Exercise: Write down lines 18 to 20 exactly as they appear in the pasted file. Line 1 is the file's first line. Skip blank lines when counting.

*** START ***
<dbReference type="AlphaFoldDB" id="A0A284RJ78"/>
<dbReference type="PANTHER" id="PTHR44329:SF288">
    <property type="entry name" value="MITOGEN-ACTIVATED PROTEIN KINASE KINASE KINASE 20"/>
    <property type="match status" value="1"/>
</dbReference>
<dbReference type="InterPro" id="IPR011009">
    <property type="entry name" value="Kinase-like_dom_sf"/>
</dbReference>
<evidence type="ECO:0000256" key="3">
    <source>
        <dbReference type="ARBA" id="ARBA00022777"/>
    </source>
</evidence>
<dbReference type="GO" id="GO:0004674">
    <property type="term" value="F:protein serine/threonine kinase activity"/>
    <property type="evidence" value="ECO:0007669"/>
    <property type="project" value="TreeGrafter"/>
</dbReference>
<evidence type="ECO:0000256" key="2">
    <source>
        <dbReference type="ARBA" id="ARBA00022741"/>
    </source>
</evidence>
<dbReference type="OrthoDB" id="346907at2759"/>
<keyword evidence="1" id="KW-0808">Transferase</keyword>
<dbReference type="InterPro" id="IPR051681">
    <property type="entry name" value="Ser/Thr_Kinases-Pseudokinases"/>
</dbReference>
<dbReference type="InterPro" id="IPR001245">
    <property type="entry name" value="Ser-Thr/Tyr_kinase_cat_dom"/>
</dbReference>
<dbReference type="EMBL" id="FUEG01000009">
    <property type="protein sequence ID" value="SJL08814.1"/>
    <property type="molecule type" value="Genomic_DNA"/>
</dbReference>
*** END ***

</dbReference>
<evidence type="ECO:0000256" key="2">
    <source>